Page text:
FIB Review: Space Force Season 2

It is garnering a lot of attention and praise as of late, and the number one show on streaming. With this kind of pedigree, it is inevitable that whatever comes next will be compared to it – but Space Force is very different – and is a bit more of a slow burn than its predecessor.

Credit: Times of India

The last time Greg Daniels teamed up with Steve Carrell, the result was one of the most enduringly popular sitcoms of the modern age. Stemming from the adaptation of a popular British series, the American Office was able to step out from that looming shadow and become its own thing.

Space Force Season 2 picks up where season 1 left off. Basically, it resets the status quo as it chooses to resolve a lot of the dangling threads left by the finale off-screen. This might annoy some fans but personally, I thought it was a bold creative choice that made me sit up and pay attention to what was coming next.

The second season primarily deals with the real-world politics of the change in administration, as the show wrestles with being a parody tied to a president who is no longer in office.

Credit: Looper

The net result of this (in the show) is that Space Force’s budget is cut in half, and they are given four months to demonstrate their viability as a long-term prospect. This raises the stakes particularly for the characters who last season we saw little of, such as Ben Schwartz’s social media manager or Jimmy O’Yang’s scientist. The decision to bring these characters more into the plot of the show and give them more screen time is an improvement made in this sophomore effort.

More Workplace, Less Satire

One of the primary complaints about the first season was that it wasn’t what fans were expecting – namely, a version of The Office with Michael Scott in space. While the second season doesn’t lean all the way into this idea, it does make some subtle tweaks to its formula, to bring it more in line with The Office as the focus shifts from the overarching narrative of beating the Chinese to colonisation of the moon to the interpersonal relationships among the characters.

Credit: Inverse

This is a hit and miss decision. As mentioned previously some of the characters shine when they’re given more to do. However some of the more bland characters – in particular, Naird (Carrell)’s daughter – are also given more screen time and her story is far less interesting than some of the others we are introduced to this season.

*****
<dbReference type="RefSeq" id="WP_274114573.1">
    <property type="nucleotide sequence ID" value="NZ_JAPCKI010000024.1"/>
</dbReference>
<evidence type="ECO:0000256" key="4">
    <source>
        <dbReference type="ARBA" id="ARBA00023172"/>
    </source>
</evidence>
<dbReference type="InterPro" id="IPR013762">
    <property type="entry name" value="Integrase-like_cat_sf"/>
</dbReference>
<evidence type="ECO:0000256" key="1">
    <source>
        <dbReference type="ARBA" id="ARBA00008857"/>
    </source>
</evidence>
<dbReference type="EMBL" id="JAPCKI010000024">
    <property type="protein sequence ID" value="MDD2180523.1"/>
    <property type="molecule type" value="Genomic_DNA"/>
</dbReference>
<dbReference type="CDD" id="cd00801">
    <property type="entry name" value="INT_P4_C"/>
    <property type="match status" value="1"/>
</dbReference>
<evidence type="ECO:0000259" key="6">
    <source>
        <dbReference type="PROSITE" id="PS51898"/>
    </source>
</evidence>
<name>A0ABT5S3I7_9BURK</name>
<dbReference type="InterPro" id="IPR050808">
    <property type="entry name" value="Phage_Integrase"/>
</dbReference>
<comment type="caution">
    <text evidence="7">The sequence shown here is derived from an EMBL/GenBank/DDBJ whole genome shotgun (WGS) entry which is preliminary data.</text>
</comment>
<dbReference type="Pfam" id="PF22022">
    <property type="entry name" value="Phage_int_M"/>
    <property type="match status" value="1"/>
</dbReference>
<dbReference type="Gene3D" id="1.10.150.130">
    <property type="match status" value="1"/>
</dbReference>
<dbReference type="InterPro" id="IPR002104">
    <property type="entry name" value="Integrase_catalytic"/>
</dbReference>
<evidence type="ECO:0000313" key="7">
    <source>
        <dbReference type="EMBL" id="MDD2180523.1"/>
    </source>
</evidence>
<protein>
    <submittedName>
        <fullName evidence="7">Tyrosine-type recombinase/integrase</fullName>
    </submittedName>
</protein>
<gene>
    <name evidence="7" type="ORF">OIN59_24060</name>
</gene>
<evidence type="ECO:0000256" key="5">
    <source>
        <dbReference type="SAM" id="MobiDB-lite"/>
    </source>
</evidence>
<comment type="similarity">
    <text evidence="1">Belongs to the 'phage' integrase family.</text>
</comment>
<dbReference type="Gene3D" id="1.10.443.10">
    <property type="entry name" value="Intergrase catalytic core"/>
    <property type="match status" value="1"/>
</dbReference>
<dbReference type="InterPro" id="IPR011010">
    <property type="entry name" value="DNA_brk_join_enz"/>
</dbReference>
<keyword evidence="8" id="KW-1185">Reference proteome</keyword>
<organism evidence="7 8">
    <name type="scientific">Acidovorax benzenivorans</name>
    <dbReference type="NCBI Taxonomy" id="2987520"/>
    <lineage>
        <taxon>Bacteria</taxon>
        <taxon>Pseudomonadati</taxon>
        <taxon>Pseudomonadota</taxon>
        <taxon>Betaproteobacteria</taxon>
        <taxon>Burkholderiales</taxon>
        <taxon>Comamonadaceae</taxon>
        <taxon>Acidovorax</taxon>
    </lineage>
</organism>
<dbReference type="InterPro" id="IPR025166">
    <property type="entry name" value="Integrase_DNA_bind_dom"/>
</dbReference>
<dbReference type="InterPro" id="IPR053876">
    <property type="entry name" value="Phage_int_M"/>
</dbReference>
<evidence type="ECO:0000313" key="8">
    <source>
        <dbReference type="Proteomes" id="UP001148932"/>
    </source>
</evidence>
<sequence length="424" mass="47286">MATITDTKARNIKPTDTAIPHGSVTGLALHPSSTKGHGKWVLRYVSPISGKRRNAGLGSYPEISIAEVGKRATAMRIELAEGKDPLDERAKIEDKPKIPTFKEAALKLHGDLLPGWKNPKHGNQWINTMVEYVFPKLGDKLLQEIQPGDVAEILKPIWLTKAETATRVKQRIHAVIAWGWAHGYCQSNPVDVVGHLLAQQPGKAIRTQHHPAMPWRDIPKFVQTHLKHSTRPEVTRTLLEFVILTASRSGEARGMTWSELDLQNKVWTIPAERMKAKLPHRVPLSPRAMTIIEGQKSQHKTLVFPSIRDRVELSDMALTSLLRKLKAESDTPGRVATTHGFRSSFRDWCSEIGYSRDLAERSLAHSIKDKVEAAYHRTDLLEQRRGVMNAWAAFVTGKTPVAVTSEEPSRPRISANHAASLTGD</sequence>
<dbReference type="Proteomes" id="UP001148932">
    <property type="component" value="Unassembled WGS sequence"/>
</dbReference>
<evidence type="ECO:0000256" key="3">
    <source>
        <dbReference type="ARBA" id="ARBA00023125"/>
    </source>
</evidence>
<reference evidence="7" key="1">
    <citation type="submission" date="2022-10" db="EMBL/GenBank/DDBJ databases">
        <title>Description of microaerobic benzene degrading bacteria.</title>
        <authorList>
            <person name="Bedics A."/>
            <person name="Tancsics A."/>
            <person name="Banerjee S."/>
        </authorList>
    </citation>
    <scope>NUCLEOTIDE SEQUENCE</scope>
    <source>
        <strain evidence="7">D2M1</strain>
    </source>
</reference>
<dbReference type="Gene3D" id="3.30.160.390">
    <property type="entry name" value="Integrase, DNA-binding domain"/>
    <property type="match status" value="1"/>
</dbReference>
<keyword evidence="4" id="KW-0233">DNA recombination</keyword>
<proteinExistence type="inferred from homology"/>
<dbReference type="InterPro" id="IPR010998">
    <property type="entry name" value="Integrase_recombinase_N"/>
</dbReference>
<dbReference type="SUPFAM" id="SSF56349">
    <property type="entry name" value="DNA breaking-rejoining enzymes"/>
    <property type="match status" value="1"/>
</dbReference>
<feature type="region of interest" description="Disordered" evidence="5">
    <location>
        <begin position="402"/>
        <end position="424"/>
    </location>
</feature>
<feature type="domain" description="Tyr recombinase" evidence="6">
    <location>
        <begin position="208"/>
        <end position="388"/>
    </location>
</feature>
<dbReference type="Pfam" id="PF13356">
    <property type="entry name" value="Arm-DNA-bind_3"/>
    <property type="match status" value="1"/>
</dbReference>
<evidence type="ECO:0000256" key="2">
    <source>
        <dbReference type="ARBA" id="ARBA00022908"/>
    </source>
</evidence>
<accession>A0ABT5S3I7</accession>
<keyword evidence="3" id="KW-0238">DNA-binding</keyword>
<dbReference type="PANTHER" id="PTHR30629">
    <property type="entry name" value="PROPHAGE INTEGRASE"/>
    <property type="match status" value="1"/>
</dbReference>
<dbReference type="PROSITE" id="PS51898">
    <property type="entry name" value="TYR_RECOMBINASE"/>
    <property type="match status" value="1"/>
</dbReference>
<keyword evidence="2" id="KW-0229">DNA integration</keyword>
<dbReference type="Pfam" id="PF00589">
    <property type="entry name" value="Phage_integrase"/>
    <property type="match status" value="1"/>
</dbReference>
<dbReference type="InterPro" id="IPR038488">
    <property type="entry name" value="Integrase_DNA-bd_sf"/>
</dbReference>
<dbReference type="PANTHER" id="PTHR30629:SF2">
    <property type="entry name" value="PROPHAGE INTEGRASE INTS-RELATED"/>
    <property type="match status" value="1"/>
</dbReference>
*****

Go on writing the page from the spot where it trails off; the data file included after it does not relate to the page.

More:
The other trade-off in making this decision is lessening the screen time of the two most seasoned performers in the cast, Carrell and Malkovich. Their frenemies shtick was one of the highlights of the first season, and while it continues here, Malkovich’s character particularly feels sidelined. His rivalry with Naird continues but it’s somewhat muted, not as nasty or malicious as the first season, which also feels like it might have been a studio note to tone that part of the performance down a bit.

Great Performers, So-So Script

Credit: Space Force

Ultimately, Space Force is actually pretty funny, and this second season is a big improvement on its predecessor in that department particularly. The actors are more used to their characters, and they’re able to mine the humour from them with a lot of style. Carrell in particular is great as Naird, a man who couldn’t be more different from his most famous characters in some ways, but in others is very similar.

Malkovich is also fantastic as Dr. Mallory. While he doesn’t have as much to do this season, what he does have he absolutely makes the most of. The other comedians on the cast are also given more to do. Ben Schwartz and Jimmy O’Yang highlight as the entitled, irritating social media manager who starts to question where his life is going, and the highly-strung scientist who just wants to know if the girl he likes, likes him back respectively.

However despite the great efforts from the performers, the reality is the script – while arguably a bit better crafted than that of the first season – is still nowhere near the heights of the writing in The Office. As good as an actor is, they can only do much with what’s on the page, and while this script is certainly funnier than the previous, it still shortchanges the performers.

Less Than The Sum of Its Parts

Credit: Fossbytes

Ultimately, while it is an improvement on the first season in a few ways, the second season of Space Force does continue to feel like a bit of a disappointment. I think what is mystifying about it is the level of talent both in front of and behind the camera sets you up to think something truly fantastic will result – but the truth is the show is never as good as the sum of its parts.

It’s still worth watching as the humour definitely has its moments, and the last episode has a cliffhanger with some pretty huge implications not only for Space Force but for the universe they live in. I just hope if there is a Space Force season 3 they’re able to connect the script with the talented cast better, and produce a more cohesive and satisfying show.

Both seasons of Space Force are currently streaming on Netflix.

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